Everything that had been in his wife’s sister’s room — the room that his mother-in-law had always kept in readiness for her long-dead daughter’s return — was now in this room.

In this house.

In his house.

The pictures that had hung on the walls — three original Currier and Ives prints — were gone, replaced with the hodgepodge of posters and snapshots that had been plastered on the walls of the little house on Burlington Avenue.

The Winslow Homer — minor, but original — that had hung over the mantel of the room’s small fireplace had been replaced with the large portrait of Cynthia that in Emily’s house had hung on the wall opposite her beloved daughter’s bed.

And his entire family — his wife, his stepson, his mother-in-law — were all gathered in that room.

“What’s going on?” he asked, keeping his voice carefully modulated so it betrayed nothing of his suddenly churning emotions.

Joan, reacting as if she’d been stung, whirled to face him. The color drained from her face, and her eyes flicked back and forth between her husband and her mother, as if she were unable to decide where her safety lay.

Matt, who was standing on a stool adjusting the portrait of his aunt, dropped to the floor. “We were just helping Gra — ” he began, but Bill cut him off before he could finish.

“I thought we decided all of this would stay where it was,” he said to Joan, still managing to keep his voice from betraying his feelings.

“I know, but Mother — ” Again Joan’s eyes darted toward her mother, who was now glowering at Bill. When his wife spoke again, her voice was trembling. “She said she wouldn’t stay here without Cynthia’s things. They mean so much to her, and I thought — ”

“I see,” Bill said.

Matt, sensing the storm that was suddenly brewing between his mother and his stepfather, slipped out of the room, retreating to his own at the far end of the hall.

Joan tilted her head almost imperceptibly toward her mother. “Can’t we talk about this later?”

Bill hesitated. Fragments of conversations flicked through his head:

His wife’s voice: Nothing I do is ever good enough.

His own: She’s always been that way. That’s one of the reasons she can’t live with us — she’ll destroy this family.

His stepson’s voice: How come she’s so mean to you, Mom?

And once again, his wife’s voice: She doesn’t mean it. She’s just old. And she’s my mother.

Every night that week they’d waited until Emily — and Matt too — had gone to bed, and then tried to talk about it. Or, to be honest, they talked about it the first two nights.

Then they started fighting about it, and no matter how hard each of them tried, the fight had grown steadily more bitter.

This morning at breakfast the atmosphere had been so tense that none of them talked at all. Matt, pleading unfinished homework, had escaped from the house half an hour earlier than he ever left, and Joan, on the pretext of feeding her mother, had disappeared upstairs. But the simple fact was that what he feared had come true.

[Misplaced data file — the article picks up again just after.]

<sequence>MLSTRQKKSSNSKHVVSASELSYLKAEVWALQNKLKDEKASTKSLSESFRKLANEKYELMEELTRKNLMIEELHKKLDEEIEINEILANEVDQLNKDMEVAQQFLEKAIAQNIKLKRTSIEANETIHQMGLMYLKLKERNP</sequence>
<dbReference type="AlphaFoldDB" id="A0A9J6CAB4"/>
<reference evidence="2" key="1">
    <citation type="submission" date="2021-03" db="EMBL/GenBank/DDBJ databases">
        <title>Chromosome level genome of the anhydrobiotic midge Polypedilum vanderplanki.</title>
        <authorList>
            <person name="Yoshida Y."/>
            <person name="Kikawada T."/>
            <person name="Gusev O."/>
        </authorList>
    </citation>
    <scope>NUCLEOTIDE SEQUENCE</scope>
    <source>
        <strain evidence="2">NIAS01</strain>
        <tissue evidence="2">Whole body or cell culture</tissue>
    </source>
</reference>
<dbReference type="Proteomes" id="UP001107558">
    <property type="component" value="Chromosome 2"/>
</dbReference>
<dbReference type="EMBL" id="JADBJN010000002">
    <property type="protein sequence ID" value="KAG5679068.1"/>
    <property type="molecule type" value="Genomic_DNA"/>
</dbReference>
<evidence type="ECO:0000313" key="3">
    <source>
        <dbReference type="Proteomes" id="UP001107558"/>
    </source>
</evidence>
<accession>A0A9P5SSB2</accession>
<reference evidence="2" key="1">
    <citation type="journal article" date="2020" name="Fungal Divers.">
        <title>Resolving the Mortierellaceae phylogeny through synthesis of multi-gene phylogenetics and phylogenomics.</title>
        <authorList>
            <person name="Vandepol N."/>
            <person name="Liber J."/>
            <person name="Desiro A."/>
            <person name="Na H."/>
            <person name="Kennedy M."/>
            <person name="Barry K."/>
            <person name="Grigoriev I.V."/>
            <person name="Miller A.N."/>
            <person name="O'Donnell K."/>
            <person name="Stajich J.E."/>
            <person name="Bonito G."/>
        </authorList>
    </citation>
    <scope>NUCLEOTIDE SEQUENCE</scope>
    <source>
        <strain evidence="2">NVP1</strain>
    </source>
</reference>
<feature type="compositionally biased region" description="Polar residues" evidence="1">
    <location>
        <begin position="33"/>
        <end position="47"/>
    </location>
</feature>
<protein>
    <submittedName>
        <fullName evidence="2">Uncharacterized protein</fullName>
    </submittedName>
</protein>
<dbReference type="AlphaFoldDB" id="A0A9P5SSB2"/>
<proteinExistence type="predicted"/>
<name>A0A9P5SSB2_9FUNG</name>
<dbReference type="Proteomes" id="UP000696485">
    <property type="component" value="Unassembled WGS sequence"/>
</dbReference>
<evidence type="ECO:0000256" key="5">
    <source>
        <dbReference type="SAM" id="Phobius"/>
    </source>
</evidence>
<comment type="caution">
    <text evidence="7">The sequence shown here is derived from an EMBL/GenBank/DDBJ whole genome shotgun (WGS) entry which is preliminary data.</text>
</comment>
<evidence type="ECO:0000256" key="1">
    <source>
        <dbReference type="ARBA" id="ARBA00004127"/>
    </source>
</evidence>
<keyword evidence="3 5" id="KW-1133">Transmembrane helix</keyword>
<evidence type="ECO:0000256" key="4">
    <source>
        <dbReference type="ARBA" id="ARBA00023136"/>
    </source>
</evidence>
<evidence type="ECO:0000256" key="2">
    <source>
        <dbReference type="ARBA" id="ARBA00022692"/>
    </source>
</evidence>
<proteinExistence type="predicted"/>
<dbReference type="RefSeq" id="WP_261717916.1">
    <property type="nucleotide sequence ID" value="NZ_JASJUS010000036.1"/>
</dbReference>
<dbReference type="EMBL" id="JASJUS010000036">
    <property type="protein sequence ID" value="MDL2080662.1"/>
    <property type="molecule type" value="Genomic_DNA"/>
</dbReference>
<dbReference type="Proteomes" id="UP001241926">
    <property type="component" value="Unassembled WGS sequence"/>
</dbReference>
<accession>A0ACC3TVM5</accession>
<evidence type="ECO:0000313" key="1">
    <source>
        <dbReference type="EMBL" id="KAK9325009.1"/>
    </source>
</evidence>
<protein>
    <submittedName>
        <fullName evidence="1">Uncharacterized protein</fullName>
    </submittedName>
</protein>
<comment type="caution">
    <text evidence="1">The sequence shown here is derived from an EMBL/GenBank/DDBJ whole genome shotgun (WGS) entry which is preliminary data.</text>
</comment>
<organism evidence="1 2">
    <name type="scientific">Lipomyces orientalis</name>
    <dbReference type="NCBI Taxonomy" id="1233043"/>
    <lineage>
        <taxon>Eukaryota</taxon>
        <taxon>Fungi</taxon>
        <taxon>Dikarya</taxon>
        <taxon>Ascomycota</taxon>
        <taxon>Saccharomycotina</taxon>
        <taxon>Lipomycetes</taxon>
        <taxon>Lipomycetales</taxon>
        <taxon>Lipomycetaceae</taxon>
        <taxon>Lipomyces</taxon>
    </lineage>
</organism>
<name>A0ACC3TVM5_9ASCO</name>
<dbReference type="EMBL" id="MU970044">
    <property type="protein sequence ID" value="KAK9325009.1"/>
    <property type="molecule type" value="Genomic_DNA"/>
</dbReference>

His home was no longer what it had been all his life, no longer offered shelter and comfort.

Not for him.

Not for his family.

Instead it had become a battle zone under the control of a woman whose disease had robbed her of any regard for anything but the preservation of her own delusions.

Hapgood Farm was no longer his home.

“Maybe we can talk about it a lot later,” Bill finally said, his voice reflecting the sadness and pain in his soul as he answered his wife’s question. “Maybe we can talk about it next week, or the week after. But not tonight. Not if it means going through what we’ve been going through every night this week.”

He left the guest room and went through the master bedroom to his closet. Taking out his suitcase, he began to pack. Twice, he almost changed his mind, almost took the clothes out of the suitcase and hung them back in the closet. But what good would it do? If he stayed, he wouldn’t be able to keep silent, wouldn’t be able to prevent himself from trying to protect his family from the wounds Emily Moore inflicted nearly every time she spoke.

At least if he left — even for just a few days — the two people who meant the most to him would no longer be caught in the jaws of a trap with the teeth sinking in from both directions. Then, in a few days — certainly no more than a week — he and Joan could talk again.

Reluctantly, he finished packing. He paused at the closed door to Matt’s room, wondering if he should try to explain why he was leaving. But even as he stood in the hall outside, he could see the hurt that would come into the boy’s eyes, the hurt that would melt his resolve in an instant. Better just to go, and try to explain it all to Matt tomorrow, or perhaps the next day.

He paused at the door to the guest room too, wanting to see Joan one more time, to put his arms around her and protect her from her mother’s wrath. But as he reached for the doorknob he heard Emily’s strident voice once again. As he felt his fury rise again — a fury he was as helpless to control as Emily Moore was helpless to control either her illness or her tongue — he made himself turn away from the door.

Let them be, he told himself. At least for tonight, don’t put any more pressure on them. Clutching the suitcase tightly, he hurried down the stairs and out of the house that was the only home he’d ever known. As he backed the Audi out of the carriage house a few minutes later, he glanced up to the window of the guest room that had been given over to the memory of the woman who lived only in the diseased mind of Emily Moore. He saw his wife standing in the window, looking down at him. As their gazes held, she shrugged her shoulders helplessly and mouthed three words:

She’s my mother!

Then, without waiting to see what he would do, she turned away.

* * *

MATT TOSSED RESTLESSLY in bed, rolling first one way, then the other, pushing the blankets down, then pulling them up again. Finally he gave up trying to sleep.